On October 16, 1854, the first anti-slavery newspaper was established to voice the sentiments of the New England Emigrant Society. The newspaper called the Kansas Pioneer, further enraged the pro-slavery supporters.
Pro-slavery Missourians flooded the state to vote at the first election in November, 1854, where armed pro-slavery advocates intimidated voters and stuffed ballot boxes. Andrew H. Reeder was elected as the first territorial governor of Kansas.
Another election was held in March, 1855 for the first territorial legislature. With the pro-slavery advocates winning again, the members ousted all Free-State members, secured the removal of Governor Andrew Reeder, adopted proslavery statutes, and began to hold their sessions at Lecompton, Kansas about twelve miles from Lawrence. Severe penalties were leveled against anyone who spoke or wrote against slaveholding and those who assisted fugitives could be put to death or sentenced to ten years hard labor.
In July, 1855, the first territorial capitol of Kansas was completed of native stone at the now extinct town of Pawnee on the Fort Riley reservation. However, due to its distance from Missouri and the pro-slavery faction that controlled the Kansas legislature, its use was short lived.
Though the pro-slavery tickets had won the earlier elections in 1854 and 1855, the results were not accepted by free-soilers and a rival government was set up at Topeka in October, 1855. Southern sympathizers – not only from Missouri, but from as far away as Alabama – began to form paramilitary bands to destroy the abolitionist power in Kansas.
On October 7, 1855, John Brown arrived in Osawatomie, Kansas joining his five sons who had become engaged in the fight of the Free-State cause. At first Brown was reluctant to join his sons due to his age, 55, an old man in those days. But, a letter from his son, John Jr., requesting arms changed his mind. Packing a wagon, he headed west gathering weapons along the way and declaring, “I’m going to Kansas to make it a Free-State.”
On December 1, 1855, a small army of Missourians, acting under the command of “Sheriff” Jones, laid siege to Lawrence in the opening stages of what would later become known as “The Wakarusa War.” The intervention of the new governor, Wilson Shannon, kept the proslavery men from attacking Lawrence.
But, later when a young man, who had come to the aid of the Free-Staters, rode off to his home about six miles west of Lawrence, he was met on the way by a group of pro-slavery men from Lecompton.
They may kill me, but they cannot kill the principles I fight for. If they take Lawrence, they must do it over my dead body.
–G.W. Bell, Douglas County Clerk
Though the man never even drew his weapon, he was shot in cold blood by the pro-slavery faction. His body was returned to Lawrence where the entire citizenry followed it to its burial, in the presence of his young wife and children, in Pioneer Cemetery. This event, more than any other, hardened the Free-Staters to the realization that they had come, not simply for an election to determine whether Kansas would be a free or slave state, but to fight a war over the issue.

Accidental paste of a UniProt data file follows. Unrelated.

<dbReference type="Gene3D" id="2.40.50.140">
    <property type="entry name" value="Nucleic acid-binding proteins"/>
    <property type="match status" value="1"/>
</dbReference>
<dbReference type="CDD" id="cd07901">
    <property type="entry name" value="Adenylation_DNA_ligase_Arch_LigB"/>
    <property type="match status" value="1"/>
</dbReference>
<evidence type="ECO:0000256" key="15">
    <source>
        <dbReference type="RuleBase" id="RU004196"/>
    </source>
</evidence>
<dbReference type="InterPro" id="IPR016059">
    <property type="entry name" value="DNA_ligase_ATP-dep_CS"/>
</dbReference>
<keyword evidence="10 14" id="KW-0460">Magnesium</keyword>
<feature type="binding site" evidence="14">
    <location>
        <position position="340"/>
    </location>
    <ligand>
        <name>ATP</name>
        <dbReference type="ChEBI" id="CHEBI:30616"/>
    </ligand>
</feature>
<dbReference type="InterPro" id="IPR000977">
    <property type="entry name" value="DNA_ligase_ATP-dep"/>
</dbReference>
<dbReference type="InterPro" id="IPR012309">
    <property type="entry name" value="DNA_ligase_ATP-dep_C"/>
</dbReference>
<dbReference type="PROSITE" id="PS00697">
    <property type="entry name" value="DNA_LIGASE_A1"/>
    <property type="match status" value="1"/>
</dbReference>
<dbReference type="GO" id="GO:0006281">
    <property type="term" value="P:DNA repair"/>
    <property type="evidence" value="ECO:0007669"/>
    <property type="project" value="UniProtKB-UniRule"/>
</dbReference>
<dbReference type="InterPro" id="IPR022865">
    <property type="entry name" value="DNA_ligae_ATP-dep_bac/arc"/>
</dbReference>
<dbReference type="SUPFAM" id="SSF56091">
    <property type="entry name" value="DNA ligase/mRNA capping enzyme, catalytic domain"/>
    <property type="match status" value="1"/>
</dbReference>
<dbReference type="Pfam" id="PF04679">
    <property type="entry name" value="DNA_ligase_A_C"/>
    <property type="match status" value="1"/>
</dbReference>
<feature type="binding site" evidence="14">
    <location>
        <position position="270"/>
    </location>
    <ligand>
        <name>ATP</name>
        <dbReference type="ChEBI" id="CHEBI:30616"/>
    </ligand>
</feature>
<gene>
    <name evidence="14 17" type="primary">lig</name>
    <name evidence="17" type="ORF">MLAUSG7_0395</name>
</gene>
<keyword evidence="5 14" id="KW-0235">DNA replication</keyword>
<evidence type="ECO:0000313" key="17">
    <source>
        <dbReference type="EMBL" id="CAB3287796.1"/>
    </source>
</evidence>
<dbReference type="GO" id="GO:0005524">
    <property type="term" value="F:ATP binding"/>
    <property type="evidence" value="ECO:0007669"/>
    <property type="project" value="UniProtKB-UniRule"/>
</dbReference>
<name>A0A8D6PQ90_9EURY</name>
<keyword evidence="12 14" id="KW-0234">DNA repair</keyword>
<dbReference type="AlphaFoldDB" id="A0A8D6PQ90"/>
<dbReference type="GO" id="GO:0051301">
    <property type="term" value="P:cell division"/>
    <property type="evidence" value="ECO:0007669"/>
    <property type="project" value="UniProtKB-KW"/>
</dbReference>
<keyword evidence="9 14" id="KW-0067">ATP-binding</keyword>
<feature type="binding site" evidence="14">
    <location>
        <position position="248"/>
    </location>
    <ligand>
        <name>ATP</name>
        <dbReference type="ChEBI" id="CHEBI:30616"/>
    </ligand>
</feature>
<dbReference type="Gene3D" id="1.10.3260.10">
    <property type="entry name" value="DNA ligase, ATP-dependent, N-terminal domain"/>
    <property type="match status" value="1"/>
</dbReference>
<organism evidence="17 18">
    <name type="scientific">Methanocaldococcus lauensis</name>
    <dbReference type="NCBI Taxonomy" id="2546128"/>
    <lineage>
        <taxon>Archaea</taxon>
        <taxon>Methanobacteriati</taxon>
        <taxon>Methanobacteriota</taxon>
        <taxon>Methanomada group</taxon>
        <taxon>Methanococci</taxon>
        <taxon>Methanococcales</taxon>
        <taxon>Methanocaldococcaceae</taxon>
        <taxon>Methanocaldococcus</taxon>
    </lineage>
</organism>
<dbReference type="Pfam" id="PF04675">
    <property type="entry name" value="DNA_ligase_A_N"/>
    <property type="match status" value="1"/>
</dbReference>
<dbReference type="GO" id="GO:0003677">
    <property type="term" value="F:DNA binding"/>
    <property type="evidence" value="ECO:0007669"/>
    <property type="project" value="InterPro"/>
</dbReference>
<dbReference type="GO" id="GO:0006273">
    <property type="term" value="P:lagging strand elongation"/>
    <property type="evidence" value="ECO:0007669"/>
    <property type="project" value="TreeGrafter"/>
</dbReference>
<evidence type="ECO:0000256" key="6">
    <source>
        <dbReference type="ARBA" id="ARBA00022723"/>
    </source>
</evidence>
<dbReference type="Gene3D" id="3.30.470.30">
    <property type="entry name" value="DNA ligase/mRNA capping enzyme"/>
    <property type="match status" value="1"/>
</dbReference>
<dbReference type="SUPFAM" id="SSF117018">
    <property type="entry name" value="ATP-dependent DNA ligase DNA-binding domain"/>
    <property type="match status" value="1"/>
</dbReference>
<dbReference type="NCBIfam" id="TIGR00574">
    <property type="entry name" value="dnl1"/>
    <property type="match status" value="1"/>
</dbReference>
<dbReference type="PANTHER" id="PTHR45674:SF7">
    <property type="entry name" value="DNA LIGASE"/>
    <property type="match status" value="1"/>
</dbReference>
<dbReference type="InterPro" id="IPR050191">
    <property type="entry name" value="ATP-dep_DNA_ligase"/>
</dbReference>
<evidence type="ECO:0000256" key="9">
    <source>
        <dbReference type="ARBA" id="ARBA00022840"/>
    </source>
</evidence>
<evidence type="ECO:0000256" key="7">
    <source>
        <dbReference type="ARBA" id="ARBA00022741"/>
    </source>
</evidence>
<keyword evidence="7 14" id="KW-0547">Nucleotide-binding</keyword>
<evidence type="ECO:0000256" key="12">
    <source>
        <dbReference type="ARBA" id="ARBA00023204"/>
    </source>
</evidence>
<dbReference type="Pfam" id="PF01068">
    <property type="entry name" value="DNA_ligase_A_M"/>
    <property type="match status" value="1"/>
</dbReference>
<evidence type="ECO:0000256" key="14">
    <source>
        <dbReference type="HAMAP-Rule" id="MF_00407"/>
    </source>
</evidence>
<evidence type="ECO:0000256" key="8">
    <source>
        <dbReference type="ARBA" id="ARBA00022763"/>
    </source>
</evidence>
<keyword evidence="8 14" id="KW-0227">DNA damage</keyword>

Anti-slavery Jayhawkers clashed with Bushwhackers from neighboring Missouri as the two sides were provoked to bitter and often bloody struggles in Kansas Territory to sway popular decision to their own favor.
Both sides were abetted by desperadoes and opportunists where people were tarred and feathered, kidnapped, and killed. Confrontation and deadly skirmishes over the issue of slavery would continue in the Kansas Territory for the next five years in an era to be forever known as “Bleeding Kansas”.
The word Jayhawker came from a mythical bird that cannot be caught. At first, the term was applied to both the pro-slavery and abolitionist rebel bands. But, before long it stuck to the anti-slavery side only. Those that favored the Confederacy soon earned the name of Bushwhackers, because they primarily lived in the “bush,” or country, and their legs “whacked” the bushes as they rode. Both sides would eventually include semi-legitimate soldiers, and even grudgingly acknowledged by the Union and Confederate forces. However, other members of these two groups were simply bandits who had a quasi-military excuse for ambush, robbery, murder, arson and plunder.
In 1856 the proslavery territorial capital was “officially” moved to Lecompton, Kansas. In April of that year a three-man congressional investigating committee arrived in Lecompton to look into the Kansas troubles. The majority report of the committee found the elections to be fraudulent, and said that the Free-State government represented the will of the majority. The federal government refused to follow its recommendations, however, and continued to recognize the proslavery legislature as the legitimate government of Kansas .
On May 21, 1856, a motley group of more than 500 armed pro slavery enthusiasts raided Lawrence, the stronghold of the abolitionist movement. They burned the Free-State Hotel (now the Eldridge Hotel), smashed the presses of two Lawrence newspapers, ransacked homes and stores and killed one man.
Not only was violence erupting in Kansas, but also in Congress itself. On May 22, 1856, Massachusetts Senator Charles Sumner was beaten unconscious by Preston Brooks, a congressman from South Carolina. Sumner had, just three days previously, made a fiery speech called “The Crime Against Kansas,” in which he accused proslavery senators, particularly Stephen Douglas of Illinois and Andrew Butler of South Carolina of cavorting with “the harlot, Slavery.” Preston Brooks, the nephew of Andrew Butler, believing that Sumner had insulted his uncle, walked into Sumner’s chambers where he slammed a metal-topped cane onto his head time and time again. His injuries stopped Sumner from attending the Senate for the next three years.